Climate change intiatives for today: a present to your grandchildren- Kate Cornman

Investing in billions that you may never see the effects of? We question why big players like China and Russia will not cooperate but the problem is more on the basis of an international game of chess with a ticking clock. Many hold that the game needs to disappear but what we really need is to think outside of the board for the answer. If governments in large commercial countries can provide an initiative for big corporations to take larger steps in cutting emissions and investing in long-term projects for environment sustainability, can this provide a short-term initiative to Climate change while we wait for meaningful international change? Action seems to be a better move then waiting for cooperation amongst nations that may not resolve issues that must be fixed in a timely manner. Although it is much easier to focus on the economy or constituents then to foster a binding treaty, politicians must start to focus on the daily effects of climate change and look for a way to change the future.

A legally binding accord does not mean it is effective or that it will truly be the change that the planet needs. China and Russia have little ambition for effective cooperation and this is seen in their abstention from the Kyoto Protocol. This in part results in why Kyoto’s fate as a treaty has had no committal objectives. The treaty itself does not represent cooperation but rather just reflects the moves that the states would have already made prior to the treaty.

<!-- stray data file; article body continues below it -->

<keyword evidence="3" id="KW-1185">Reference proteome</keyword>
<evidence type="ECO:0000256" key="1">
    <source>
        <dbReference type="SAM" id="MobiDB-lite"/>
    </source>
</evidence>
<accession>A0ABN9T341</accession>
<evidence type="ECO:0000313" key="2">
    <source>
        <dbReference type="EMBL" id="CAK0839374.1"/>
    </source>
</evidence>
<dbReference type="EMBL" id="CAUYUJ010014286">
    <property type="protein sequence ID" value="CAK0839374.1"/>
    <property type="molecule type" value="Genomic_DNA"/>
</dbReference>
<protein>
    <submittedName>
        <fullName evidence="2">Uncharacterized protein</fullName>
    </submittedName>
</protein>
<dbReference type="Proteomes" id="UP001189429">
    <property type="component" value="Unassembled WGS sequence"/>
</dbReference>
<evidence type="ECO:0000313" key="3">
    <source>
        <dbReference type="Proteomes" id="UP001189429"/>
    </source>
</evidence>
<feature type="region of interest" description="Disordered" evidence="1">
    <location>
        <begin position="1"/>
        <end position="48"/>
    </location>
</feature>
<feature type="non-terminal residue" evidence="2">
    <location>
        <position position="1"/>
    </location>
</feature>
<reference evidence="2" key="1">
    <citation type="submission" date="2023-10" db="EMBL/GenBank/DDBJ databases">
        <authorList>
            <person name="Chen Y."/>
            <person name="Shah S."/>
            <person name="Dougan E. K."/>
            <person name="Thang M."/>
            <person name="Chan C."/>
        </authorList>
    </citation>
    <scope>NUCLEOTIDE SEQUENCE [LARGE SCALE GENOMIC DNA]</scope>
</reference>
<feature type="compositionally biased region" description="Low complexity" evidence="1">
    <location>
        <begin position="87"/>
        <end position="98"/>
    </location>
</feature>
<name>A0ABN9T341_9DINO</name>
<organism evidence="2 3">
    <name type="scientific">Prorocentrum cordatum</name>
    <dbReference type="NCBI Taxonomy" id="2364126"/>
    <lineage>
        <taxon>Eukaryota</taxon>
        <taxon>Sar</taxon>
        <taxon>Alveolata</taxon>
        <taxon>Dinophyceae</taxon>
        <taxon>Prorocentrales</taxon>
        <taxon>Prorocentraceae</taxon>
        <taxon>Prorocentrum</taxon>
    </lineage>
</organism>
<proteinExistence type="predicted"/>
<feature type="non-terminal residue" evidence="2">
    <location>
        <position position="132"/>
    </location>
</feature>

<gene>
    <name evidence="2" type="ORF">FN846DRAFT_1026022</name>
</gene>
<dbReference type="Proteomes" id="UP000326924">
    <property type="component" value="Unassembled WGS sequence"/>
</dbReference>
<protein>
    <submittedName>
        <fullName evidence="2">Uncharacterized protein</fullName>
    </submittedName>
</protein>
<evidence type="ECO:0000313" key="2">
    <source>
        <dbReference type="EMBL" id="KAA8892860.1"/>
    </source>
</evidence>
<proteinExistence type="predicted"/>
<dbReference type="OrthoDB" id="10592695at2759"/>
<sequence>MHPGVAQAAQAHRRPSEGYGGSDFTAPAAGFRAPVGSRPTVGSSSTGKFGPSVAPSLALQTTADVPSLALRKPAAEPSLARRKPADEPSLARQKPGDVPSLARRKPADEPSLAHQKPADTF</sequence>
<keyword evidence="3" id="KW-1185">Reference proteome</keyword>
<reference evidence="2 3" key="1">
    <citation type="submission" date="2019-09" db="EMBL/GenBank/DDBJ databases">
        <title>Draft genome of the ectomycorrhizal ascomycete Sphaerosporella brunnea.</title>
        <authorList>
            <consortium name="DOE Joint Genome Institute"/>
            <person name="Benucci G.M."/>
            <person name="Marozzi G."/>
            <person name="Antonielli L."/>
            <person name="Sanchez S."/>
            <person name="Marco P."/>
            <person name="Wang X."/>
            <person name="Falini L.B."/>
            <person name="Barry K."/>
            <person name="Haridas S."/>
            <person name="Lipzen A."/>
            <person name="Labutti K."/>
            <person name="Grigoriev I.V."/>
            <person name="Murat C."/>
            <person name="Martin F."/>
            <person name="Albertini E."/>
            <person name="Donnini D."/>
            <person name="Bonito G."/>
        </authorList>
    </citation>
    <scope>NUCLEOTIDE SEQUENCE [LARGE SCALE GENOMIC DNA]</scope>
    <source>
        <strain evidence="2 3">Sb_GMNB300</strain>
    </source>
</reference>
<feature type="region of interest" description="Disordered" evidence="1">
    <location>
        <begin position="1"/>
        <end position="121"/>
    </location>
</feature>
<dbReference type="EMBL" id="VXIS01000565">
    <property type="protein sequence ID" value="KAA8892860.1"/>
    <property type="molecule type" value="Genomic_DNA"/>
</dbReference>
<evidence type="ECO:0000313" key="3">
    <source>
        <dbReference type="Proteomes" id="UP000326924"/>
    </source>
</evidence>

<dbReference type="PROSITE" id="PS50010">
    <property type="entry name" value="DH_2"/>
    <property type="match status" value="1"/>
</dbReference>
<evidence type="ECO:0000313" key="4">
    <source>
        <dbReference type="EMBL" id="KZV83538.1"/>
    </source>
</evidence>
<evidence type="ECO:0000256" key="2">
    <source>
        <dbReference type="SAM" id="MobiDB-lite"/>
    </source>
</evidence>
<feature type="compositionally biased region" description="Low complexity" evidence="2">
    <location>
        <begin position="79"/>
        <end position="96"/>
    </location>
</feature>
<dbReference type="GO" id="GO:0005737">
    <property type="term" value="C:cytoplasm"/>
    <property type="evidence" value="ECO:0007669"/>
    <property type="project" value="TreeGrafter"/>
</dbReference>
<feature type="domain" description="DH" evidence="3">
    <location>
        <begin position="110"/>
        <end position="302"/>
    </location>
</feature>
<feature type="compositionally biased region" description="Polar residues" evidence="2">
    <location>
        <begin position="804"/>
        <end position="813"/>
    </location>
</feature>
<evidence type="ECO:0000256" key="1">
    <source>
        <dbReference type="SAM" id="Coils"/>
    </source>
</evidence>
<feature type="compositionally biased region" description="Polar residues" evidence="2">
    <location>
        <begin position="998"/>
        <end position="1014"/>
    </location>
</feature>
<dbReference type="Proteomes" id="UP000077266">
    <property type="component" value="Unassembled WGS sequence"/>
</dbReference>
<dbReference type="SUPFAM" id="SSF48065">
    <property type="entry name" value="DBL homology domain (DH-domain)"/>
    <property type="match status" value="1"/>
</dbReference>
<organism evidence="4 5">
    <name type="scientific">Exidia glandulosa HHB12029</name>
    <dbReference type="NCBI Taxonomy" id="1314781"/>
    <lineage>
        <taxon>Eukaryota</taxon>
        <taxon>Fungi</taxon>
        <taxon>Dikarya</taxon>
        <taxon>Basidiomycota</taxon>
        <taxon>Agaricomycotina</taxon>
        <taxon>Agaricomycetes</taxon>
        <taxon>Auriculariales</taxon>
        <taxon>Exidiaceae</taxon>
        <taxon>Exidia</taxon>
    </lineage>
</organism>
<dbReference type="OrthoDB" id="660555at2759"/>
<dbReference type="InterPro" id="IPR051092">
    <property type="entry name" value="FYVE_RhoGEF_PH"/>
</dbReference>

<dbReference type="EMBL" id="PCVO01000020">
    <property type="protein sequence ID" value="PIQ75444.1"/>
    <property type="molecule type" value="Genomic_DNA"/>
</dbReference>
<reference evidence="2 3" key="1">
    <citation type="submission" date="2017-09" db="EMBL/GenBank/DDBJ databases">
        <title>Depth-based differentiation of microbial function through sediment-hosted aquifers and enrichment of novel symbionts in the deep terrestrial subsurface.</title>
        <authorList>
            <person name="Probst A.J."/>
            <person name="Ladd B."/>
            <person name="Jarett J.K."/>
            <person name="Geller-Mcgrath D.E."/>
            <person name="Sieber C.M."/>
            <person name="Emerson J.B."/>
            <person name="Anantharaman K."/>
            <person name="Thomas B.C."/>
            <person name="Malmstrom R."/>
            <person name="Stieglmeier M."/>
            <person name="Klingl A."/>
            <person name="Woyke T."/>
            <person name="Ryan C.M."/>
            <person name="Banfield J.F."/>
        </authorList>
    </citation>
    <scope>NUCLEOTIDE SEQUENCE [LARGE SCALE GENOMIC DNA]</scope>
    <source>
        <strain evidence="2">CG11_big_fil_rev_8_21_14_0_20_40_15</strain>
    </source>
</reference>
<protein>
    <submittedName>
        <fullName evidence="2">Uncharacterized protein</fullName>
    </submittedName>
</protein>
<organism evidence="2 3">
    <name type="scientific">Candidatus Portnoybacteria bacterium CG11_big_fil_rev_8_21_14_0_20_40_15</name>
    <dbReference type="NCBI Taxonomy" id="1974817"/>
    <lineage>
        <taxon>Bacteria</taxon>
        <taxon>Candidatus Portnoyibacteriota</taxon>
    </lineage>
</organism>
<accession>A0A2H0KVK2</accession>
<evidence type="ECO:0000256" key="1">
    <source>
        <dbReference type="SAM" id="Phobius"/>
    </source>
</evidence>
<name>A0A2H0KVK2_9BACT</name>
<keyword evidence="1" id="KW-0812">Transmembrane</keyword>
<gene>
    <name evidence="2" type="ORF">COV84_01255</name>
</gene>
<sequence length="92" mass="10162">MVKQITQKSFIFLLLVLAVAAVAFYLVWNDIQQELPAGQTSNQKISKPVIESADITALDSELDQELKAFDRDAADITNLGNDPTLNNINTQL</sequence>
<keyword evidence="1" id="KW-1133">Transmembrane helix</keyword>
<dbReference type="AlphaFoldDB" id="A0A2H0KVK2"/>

While an international course of action would be, in theory, a more effective change because countries could work together in solving this international problem together, in reality, this cooperation does not formulate in this nature. Countries concerned with environmental policies before an international agreement take the most action while others, who seem to be the largest emitters stand in the shadows nodding unconcerned about 20 years from now and shaking their heads “no. ”These countries allow international politics to stand in the way to enact meaningful climate change initiatives. If China and India were to facilitate an agreement with actual change then the issue would be tackled faster and with more ease. However, in this case self-imposed pressures serve better for these countries but they must enact these measures themselves, which can be difficult because their main focus is on short-term economic growth.

A treaty stands as a way to legitimize an agreement and to be held accountable if the country does not follow the said protocols of the treaty. Thus, a treaty with real change is needed but in the mean time changes within corporate culture here and abroad can effectively help to impose change.

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